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TWC Recommends: Top Pumps for Faff Free Inflation

Here are our three top pumps to keep you rolling...

The bicycle is a beautiful invention – but you know what it’s almost useless without? Air. Lose the plump out of your rubber and you won’t be going very far at all.

In most cases, you’ll be using clincher tyres that are kept alive with an inflated inner tube. In the event of a flat, the tube will need to be repaired or replaced, and then you’ll need to pump up the new tube inside the tyre.

How to Replace an Inner Tube

There are two different styles of inner tube and you do need to use the right one for your bicycle wheel rim, as well as ensuring your pump is compatible. Most road bikes use Presta valves, as do many high end mountain bikes. Shrader valves look similar to those found on cars and are common on hybrid and mountain bikes.

Which inner tube: Presta vs Shrader

So you understand what sort of tube you need and how to change it. But what to pump with? We’ve selected our top three inflation devices – one track pump, one hand pump, and one mini pump…

Track pump: Specialized Air Tool High Pressure Floor Pump – £50 here

A track pump is for home use. Owning one allows you to get your tyres up to full optimum pressure with ease. Whilst reaching 100psi on a road bike with a mini pump might take quite a lot of elbow pumping, with a track pump it will be relatively easy.

What we love about this particular track pump is that it’s specifically designed to make reaching high pressure easier – 30 per cent easier, according to Specialized. Speaking as someone who has been known to (lazily) avoid arm exercise by sitting on the handle of less fine-tuned pumps, that’s a bonus.

We also like that this pump uses ‘Switch Hitter Technology’ to automatically determine if you’re pumping a Presta or Shrader valve, and select the correct mode, and the steel base is great for helping you keep it locked down as you get to work. The max pressure is 180 psi – more than enough for the average rider who will generally never need to go over 120 psi unless using tubular tyres.

Hand Pump: Lezyne Pressure Drive – ~£25 at major retailers

A hand pump is for when you’re out and about on the bike and have to fix a puncture where you are. Though modern versions often claim they can get you right up to 120psi, actually reaching that can be a bit of an endurance affair – but it’s better than loading your backpack with a track pump for every ride for sure!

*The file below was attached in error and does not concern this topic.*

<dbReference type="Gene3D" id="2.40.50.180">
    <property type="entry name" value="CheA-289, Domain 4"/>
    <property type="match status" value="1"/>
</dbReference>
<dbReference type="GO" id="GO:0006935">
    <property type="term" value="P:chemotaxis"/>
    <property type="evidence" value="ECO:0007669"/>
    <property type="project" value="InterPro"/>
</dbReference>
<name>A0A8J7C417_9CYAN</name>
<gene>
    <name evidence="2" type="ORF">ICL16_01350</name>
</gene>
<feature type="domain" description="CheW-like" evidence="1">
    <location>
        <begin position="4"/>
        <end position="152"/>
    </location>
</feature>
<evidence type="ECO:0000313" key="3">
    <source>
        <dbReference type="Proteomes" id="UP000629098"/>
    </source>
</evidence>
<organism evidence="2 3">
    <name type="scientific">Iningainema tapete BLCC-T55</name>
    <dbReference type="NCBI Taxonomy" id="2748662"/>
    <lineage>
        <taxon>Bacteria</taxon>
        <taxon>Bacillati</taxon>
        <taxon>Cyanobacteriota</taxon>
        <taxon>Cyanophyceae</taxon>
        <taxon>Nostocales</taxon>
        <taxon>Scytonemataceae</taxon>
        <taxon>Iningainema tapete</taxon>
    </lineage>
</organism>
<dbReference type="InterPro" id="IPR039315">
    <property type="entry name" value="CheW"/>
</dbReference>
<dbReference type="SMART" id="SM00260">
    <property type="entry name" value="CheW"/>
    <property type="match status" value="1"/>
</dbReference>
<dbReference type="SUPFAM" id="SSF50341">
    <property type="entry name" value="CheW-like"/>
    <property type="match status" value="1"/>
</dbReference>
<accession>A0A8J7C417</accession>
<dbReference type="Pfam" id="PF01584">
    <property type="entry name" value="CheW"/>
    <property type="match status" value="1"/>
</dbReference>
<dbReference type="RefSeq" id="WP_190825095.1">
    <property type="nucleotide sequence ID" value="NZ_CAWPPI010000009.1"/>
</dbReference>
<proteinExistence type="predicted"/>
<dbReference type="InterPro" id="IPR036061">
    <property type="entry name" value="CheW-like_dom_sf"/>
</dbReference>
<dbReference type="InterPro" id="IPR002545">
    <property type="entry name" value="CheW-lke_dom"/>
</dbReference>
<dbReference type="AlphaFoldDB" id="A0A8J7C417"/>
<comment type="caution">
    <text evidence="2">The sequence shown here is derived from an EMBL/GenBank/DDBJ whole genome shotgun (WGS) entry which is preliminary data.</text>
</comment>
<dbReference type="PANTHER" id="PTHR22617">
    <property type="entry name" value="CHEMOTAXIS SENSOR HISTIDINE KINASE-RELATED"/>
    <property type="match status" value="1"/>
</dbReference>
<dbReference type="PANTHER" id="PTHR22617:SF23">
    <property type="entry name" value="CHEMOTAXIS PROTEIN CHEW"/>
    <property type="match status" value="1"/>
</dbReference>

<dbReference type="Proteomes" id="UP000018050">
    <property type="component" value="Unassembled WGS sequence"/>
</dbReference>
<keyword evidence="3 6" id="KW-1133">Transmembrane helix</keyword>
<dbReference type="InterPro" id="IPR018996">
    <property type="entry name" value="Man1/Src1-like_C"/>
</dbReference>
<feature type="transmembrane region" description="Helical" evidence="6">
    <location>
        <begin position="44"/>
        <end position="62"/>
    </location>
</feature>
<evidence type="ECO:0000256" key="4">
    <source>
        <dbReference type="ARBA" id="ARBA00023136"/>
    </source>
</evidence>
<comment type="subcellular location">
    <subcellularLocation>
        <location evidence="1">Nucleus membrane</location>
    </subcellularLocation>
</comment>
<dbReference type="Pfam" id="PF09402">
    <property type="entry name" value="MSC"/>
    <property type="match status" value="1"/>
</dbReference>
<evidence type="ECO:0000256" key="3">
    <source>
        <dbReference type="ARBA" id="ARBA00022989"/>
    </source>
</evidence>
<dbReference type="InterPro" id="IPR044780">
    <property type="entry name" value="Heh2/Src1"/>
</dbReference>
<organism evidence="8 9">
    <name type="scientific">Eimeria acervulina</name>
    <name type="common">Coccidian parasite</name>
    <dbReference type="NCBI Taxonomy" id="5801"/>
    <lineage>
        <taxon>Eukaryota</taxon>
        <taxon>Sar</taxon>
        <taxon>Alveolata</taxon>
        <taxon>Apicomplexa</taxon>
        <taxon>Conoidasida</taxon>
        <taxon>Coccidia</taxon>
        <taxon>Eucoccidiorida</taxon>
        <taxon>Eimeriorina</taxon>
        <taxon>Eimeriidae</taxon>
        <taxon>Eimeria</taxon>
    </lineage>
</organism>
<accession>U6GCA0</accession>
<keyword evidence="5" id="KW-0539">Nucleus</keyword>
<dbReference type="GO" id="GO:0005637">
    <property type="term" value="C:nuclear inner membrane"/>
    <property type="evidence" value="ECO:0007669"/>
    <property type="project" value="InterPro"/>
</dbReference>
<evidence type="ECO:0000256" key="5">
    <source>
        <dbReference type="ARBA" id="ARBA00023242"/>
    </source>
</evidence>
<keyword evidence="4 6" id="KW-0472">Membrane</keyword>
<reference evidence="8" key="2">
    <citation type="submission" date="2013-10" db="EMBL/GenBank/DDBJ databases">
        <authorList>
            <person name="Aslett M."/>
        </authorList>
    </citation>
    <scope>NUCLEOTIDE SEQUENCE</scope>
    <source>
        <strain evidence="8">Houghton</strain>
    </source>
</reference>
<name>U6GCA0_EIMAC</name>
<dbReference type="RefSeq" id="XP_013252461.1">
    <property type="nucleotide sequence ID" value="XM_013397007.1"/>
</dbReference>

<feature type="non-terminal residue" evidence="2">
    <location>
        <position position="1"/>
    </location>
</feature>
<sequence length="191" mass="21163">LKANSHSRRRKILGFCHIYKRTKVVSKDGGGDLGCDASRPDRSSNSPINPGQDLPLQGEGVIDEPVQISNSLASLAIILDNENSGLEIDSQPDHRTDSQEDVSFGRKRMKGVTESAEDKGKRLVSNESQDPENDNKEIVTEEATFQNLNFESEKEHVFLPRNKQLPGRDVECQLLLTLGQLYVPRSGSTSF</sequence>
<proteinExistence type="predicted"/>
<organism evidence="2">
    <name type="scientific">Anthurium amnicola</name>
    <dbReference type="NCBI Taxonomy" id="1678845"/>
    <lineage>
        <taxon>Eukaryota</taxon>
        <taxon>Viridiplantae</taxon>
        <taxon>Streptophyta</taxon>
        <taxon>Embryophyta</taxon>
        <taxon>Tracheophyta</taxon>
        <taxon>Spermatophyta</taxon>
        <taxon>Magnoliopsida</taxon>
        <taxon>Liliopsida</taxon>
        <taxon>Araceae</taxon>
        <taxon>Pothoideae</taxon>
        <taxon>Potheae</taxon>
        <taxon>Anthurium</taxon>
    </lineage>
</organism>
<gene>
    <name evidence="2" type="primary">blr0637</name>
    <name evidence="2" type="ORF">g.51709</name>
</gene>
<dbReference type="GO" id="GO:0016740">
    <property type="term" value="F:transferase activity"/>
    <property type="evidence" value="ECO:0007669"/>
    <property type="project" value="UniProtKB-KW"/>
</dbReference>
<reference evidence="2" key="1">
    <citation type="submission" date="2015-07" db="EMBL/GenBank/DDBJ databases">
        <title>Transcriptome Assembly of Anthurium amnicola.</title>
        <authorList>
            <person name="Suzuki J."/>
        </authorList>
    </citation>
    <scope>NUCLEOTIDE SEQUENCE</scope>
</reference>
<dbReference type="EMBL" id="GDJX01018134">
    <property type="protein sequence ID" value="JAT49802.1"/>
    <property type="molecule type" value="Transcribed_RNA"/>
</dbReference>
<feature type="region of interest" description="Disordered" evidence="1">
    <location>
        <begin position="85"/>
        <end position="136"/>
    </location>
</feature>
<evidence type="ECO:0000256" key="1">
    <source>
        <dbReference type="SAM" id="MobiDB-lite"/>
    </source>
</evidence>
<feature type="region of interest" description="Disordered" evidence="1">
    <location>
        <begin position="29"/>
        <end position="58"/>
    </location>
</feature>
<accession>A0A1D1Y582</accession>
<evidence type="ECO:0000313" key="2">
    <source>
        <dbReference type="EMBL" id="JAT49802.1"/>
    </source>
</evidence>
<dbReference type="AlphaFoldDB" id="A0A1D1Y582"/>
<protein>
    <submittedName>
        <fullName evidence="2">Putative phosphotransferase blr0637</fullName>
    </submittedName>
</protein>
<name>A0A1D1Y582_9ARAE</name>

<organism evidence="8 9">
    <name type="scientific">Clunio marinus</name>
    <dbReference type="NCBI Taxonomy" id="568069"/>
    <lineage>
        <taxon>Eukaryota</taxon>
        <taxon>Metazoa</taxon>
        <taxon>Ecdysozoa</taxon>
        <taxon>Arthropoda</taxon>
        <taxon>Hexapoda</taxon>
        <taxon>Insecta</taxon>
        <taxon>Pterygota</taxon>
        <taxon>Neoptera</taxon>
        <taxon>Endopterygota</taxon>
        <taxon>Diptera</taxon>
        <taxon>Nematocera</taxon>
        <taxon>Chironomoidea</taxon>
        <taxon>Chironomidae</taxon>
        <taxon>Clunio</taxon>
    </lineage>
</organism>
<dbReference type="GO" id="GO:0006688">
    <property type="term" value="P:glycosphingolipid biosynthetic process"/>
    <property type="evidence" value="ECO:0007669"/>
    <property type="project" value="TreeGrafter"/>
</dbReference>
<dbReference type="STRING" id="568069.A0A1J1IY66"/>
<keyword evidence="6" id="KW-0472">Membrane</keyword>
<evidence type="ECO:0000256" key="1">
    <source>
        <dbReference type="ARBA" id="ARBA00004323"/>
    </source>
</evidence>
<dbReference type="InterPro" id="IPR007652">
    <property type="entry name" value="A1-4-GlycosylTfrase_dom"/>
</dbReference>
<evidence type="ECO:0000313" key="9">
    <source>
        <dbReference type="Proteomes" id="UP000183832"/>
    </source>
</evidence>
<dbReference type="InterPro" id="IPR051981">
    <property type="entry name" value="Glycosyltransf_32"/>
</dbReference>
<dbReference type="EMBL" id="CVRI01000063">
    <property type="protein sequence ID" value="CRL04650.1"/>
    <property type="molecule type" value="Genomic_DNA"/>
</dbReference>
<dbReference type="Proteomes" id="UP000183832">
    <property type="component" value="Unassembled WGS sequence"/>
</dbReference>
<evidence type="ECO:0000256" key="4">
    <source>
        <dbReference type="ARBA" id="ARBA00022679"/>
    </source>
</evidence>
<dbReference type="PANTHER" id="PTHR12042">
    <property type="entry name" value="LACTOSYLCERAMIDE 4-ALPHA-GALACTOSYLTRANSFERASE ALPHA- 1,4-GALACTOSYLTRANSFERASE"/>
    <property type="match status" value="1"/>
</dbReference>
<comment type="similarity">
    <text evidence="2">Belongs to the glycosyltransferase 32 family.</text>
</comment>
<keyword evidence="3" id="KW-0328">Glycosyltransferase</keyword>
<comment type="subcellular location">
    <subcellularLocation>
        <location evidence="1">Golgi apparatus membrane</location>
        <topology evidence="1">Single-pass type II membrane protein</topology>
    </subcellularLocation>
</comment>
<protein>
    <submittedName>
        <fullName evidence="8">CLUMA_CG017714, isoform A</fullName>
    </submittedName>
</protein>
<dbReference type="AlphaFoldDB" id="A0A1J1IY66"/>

A good hand pump will inflate you to a reasonable pressure, will be light and ideally have an attachment for your bike. The Lezyne Pressure Drive is by far our favourite.

Lezyne Mini GPS reviewed

Like all Lezyne kit, it’s beautifully CNC machined from lightweight aluminium and we like that it’s available in a rainbow of colours. The party trick is that inside the pump is a detachable ABS Flex Hose that has both a Presta and Shrader end for dual compatibility. This bendable hose fits to the pump, giving you an extra bit of length when it comes to inflation, without the size or weight compromise you might make with other options.

All in all, this little unit weighs less than 100g, and will reportedly (if you pump for a while) get you to 120psi. Having used one myself, I’ve always happily got to 90psi which is more than enough for most of us.

Co2 Inflator: Topeak AirBooster – ~£15 from major retailers 

Want to get right up to rock-hard pressure in seconds? Co2 is what you need. Co2 canisters are fitted to an inflator, which is then attached directly to the valve in order to fill the tube to it’s limit almost immediately.

Ask the Expert: Is it Better to Carry Co2 or a Hand Pump? 

This is great for quick roadside repairs, particularly in a race. However, it’s worth noting that Co2 is fine as long as you have canisters. If you take one, and suffer two punctures, you’re in trouble unless you have a pump as well. That, and you’ll need to buy replacement canisters (around £10 for 5), plus the excess waste isn’t not amazing for the environment, really. All this aside, used occasionally these are a real life saver.

Here the winner is the Topeak AirBooster. It’s Presta and Shrader compatible, weighs just 15g and comes with an adjuster so you can let just a little air in, then stop – great for adding a little plumpness to help prevent pinches when fitting the tube and for ensuring you don’t waste any by over-inflating.

You might also like: 

Pre-Ride Checks for Your Bag and Bike

Roadside Maintenance Tips and Advice

Clean and Maintain Your Bike in 10 Easy Steps

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